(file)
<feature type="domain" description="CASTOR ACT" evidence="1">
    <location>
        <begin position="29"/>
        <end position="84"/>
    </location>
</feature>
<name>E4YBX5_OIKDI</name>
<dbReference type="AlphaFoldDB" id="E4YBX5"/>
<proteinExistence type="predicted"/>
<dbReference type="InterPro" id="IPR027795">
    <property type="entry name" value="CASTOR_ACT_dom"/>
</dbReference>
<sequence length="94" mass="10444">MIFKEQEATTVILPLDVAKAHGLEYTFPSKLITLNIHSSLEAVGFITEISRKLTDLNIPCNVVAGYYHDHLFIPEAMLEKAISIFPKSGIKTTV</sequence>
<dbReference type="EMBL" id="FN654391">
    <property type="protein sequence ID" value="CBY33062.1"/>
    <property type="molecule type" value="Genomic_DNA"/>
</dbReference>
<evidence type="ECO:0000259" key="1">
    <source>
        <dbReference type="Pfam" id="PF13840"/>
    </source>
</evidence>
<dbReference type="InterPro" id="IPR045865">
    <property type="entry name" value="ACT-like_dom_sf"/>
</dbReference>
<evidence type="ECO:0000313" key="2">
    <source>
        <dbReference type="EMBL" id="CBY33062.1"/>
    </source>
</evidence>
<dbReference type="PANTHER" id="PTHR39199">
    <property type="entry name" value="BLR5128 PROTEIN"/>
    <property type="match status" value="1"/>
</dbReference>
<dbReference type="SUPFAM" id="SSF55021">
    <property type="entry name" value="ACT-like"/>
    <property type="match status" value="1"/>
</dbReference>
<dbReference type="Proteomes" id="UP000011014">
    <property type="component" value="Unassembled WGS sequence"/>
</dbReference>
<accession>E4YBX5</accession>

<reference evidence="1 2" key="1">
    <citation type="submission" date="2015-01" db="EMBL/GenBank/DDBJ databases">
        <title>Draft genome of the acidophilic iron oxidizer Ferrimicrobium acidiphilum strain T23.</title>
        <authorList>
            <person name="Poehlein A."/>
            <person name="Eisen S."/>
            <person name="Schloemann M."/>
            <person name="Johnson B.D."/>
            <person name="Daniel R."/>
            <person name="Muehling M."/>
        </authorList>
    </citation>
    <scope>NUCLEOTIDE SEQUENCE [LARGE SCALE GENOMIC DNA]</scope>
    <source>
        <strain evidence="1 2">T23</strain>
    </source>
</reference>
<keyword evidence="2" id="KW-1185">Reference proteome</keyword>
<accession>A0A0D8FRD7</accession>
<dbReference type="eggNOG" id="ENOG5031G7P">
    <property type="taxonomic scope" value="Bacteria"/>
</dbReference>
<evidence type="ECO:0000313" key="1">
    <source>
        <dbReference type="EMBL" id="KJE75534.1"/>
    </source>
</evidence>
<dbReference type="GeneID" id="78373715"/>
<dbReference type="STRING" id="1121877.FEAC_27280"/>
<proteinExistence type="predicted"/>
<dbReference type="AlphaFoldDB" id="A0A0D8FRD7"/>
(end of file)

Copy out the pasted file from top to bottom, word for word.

<feature type="domain" description="CASTOR ACT" evidence="1">
    <location>
        <begin position="29"/>
        <end position="84"/>
    </location>
</feature>
<name>E4YBX5_OIKDI</name>
<dbReference type="AlphaFoldDB" id="E4YBX5"/>
<proteinExistence type="predicted"/>
<dbReference type="InterPro" id="IPR027795">
    <property type="entry name" value="CASTOR_ACT_dom"/>
</dbReference>
<sequence length="94" mass="10444">MIFKEQEATTVILPLDVAKAHGLEYTFPSKLITLNIHSSLEAVGFITEISRKLTDLNIPCNVVAGYYHDHLFIPEAMLEKAISIFPKSGIKTTV</sequence>
<dbReference type="EMBL" id="FN654391">
    <property type="protein sequence ID" value="CBY33062.1"/>
    <property type="molecule type" value="Genomic_DNA"/>
</dbReference>
<evidence type="ECO:0000259" key="1">
    <source>
        <dbReference type="Pfam" id="PF13840"/>
    </source>
</evidence>
<dbReference type="InterPro" id="IPR045865">
    <property type="entry name" value="ACT-like_dom_sf"/>
</dbReference>
<evidence type="ECO:0000313" key="2">
    <source>
        <dbReference type="EMBL" id="CBY33062.1"/>
    </source>
</evidence>
<dbReference type="PANTHER" id="PTHR39199">
    <property type="entry name" value="BLR5128 PROTEIN"/>
    <property type="match status" value="1"/>
</dbReference>
<dbReference type="SUPFAM" id="SSF55021">
    <property type="entry name" value="ACT-like"/>
    <property type="match status" value="1"/>
</dbReference>
<dbReference type="Proteomes" id="UP000011014">
    <property type="component" value="Unassembled WGS sequence"/>
</dbReference>
<accession>E4YBX5</accession>

<reference evidence="1 2" key="1">
    <citation type="submission" date="2015-01" db="EMBL/GenBank/DDBJ databases">
        <title>Draft genome of the acidophilic iron oxidizer Ferrimicrobium acidiphilum strain T23.</title>
        <authorList>
            <person name="Poehlein A."/>
            <person name="Eisen S."/>
            <person name="Schloemann M."/>
            <person name="Johnson B.D."/>
            <person name="Daniel R."/>
            <person name="Muehling M."/>
        </authorList>
    </citation>
    <scope>NUCLEOTIDE SEQUENCE [LARGE SCALE GENOMIC DNA]</scope>
    <source>
        <strain evidence="1 2">T23</strain>
    </source>
</reference>
<keyword evidence="2" id="KW-1185">Reference proteome</keyword>
<accession>A0A0D8FRD7</accession>
<dbReference type="eggNOG" id="ENOG5031G7P">
    <property type="taxonomic scope" value="Bacteria"/>
</dbReference>
<evidence type="ECO:0000313" key="1">
    <source>
        <dbReference type="EMBL" id="KJE75534.1"/>
    </source>
</evidence>
<dbReference type="GeneID" id="78373715"/>
<dbReference type="STRING" id="1121877.FEAC_27280"/>
<proteinExistence type="predicted"/>
<dbReference type="AlphaFoldDB" id="A0A0D8FRD7"/>